Synopsis by Hans J. Wollstein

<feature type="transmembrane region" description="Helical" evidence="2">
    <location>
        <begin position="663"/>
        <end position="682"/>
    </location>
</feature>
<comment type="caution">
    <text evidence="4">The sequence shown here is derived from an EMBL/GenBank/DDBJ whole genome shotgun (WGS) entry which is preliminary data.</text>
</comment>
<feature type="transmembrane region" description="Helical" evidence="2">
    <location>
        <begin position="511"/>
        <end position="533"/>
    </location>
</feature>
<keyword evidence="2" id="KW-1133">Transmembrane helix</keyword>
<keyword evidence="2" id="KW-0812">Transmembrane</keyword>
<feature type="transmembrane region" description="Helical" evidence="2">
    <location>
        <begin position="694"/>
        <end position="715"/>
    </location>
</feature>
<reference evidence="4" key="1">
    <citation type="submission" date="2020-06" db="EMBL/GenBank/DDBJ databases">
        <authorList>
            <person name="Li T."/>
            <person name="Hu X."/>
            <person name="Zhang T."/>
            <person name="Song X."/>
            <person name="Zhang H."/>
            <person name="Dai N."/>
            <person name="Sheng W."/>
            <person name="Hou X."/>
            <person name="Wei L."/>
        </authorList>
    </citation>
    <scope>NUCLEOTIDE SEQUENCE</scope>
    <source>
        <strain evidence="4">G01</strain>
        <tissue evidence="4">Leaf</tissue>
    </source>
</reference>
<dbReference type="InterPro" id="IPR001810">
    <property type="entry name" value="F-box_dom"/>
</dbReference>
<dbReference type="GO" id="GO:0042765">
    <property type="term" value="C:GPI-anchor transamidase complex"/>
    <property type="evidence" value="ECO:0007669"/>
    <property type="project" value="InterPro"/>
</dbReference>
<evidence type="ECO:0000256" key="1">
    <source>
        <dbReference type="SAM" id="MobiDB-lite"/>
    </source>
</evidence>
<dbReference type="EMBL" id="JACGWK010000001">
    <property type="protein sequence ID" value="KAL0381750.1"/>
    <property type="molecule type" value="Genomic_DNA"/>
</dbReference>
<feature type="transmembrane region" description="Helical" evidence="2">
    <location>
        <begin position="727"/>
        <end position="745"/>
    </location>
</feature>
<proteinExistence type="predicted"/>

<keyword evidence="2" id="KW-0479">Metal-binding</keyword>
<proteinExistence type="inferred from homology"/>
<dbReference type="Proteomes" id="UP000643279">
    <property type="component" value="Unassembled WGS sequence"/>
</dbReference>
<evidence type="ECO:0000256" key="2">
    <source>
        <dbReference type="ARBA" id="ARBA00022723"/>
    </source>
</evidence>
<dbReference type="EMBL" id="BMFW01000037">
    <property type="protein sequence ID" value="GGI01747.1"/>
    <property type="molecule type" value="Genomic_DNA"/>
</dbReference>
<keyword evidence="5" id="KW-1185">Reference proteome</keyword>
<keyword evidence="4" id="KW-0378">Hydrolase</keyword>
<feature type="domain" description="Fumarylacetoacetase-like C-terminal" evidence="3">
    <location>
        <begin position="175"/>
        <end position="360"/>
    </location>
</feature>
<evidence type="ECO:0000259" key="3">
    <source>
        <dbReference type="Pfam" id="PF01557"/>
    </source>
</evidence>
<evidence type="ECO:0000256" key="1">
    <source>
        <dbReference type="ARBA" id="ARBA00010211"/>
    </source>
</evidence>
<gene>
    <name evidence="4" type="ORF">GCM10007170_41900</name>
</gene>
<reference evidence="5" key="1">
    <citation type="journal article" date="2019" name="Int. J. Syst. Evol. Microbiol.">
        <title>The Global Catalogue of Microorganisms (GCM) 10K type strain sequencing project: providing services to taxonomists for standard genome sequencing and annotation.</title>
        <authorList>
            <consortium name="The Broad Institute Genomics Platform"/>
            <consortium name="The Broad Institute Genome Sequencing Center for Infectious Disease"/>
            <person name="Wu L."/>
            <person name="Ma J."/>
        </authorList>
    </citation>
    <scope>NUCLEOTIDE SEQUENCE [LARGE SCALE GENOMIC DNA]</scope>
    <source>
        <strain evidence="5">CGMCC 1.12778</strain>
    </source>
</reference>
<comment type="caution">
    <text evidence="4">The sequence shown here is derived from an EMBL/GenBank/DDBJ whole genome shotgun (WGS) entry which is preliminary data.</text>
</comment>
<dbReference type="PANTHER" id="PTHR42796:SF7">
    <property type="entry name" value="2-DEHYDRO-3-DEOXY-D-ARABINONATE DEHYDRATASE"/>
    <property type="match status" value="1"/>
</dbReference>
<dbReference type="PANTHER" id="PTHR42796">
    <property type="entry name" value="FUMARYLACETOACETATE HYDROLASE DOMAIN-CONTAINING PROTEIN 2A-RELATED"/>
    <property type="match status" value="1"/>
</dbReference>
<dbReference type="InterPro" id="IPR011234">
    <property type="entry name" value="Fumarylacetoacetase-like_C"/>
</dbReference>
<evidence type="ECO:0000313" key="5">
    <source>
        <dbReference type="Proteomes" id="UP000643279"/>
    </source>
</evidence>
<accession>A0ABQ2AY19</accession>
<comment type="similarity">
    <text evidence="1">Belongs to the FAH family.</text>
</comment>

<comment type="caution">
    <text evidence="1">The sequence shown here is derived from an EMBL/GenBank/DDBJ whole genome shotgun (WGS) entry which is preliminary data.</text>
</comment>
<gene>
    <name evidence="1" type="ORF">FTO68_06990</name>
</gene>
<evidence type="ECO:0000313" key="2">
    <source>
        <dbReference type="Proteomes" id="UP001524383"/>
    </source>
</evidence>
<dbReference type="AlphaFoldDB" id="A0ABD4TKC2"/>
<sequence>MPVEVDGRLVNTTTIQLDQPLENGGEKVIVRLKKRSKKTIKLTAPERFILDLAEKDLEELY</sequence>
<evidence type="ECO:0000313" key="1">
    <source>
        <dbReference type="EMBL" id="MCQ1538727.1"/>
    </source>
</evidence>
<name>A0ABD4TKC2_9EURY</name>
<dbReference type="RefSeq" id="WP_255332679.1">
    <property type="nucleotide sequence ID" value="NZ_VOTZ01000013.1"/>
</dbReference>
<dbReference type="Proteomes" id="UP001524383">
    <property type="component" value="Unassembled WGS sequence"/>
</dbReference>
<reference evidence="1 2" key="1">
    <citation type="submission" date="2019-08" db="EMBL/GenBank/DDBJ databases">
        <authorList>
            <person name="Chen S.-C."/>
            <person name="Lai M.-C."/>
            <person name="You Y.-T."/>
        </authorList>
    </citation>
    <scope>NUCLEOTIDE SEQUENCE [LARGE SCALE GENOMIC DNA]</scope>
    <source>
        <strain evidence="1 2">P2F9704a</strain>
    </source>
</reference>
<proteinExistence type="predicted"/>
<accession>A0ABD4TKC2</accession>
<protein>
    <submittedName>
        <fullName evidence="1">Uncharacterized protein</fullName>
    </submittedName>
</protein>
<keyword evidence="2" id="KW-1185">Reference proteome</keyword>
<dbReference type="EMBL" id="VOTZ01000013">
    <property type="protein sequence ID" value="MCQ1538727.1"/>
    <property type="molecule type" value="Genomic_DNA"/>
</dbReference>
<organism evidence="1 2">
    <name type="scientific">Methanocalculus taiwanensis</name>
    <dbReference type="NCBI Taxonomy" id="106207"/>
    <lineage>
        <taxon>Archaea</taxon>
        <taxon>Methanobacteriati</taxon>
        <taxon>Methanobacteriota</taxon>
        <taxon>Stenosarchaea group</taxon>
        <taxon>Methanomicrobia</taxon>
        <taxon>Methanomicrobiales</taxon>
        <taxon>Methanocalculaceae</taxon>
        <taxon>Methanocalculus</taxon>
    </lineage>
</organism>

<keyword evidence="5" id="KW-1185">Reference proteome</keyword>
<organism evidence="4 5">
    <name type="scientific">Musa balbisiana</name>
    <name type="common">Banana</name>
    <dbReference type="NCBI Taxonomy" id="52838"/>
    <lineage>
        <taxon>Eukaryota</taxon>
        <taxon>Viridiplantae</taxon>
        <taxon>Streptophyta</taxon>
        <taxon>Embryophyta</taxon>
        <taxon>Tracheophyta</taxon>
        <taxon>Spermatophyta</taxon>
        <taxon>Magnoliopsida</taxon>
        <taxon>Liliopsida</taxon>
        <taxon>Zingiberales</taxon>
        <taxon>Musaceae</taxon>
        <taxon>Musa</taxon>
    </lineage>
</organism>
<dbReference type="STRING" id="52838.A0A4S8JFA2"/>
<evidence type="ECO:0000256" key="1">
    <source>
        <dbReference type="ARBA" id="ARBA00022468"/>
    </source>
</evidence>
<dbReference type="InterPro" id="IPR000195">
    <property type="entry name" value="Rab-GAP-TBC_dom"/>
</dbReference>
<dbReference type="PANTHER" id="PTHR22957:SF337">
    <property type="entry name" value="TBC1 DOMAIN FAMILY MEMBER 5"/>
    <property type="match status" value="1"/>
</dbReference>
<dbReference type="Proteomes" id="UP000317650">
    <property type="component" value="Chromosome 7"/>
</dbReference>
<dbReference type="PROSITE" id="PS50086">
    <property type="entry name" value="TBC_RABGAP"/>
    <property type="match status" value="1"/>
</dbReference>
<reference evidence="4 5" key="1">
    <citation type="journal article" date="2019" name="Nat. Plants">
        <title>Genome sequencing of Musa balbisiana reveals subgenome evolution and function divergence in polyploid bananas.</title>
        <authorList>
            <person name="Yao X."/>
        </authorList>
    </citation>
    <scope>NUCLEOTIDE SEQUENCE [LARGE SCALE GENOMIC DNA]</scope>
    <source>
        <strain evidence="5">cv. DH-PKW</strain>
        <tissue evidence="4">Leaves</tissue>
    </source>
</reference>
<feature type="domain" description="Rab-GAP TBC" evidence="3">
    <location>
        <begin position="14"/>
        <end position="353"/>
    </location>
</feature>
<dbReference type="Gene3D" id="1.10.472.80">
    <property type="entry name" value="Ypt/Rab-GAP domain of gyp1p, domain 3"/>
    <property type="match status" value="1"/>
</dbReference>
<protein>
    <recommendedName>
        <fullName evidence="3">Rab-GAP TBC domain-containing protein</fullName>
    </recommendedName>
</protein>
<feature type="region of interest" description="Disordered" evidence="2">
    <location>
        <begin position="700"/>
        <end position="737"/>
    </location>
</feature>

As a foreword to this low-budget silent western intones, "Perhaps the most important step in the early stages of the settlement of the Far West was the establishment of the historic Pony Express in 1859." One of the bravest of the riders, "Pony Bob" Haslam (Dick Carter) gets in trouble with the Piutes, whose chief, Black Eagle (Olin Francis), has come under the influence of a greedy white renegade, Aleck Harvey (Bud Osborne). The latter is not only after a shipment of gold but also Bright Feather (Dorothy Earle), a white girl abducted in childhood by the Indians. Much to the consternation of the chief's previous favorite, the scheming Moonlight (Gene Crosby), Black Eagle wants to make Bright Feather his squaw but the girl has fallen in love with "Pony Bob," "the only real man of her race she has ever seen," as a title explains. When forced to pick either Black Eagle or Harvey, Bright Feather chooses a third option: to take her own life. Will Bob be in time to rescue the distressed damsel? Produced in the late 1910s-very early 1920s but not released until 1927, this independently made Western bears no resemblance to the 1929 oater of the same title.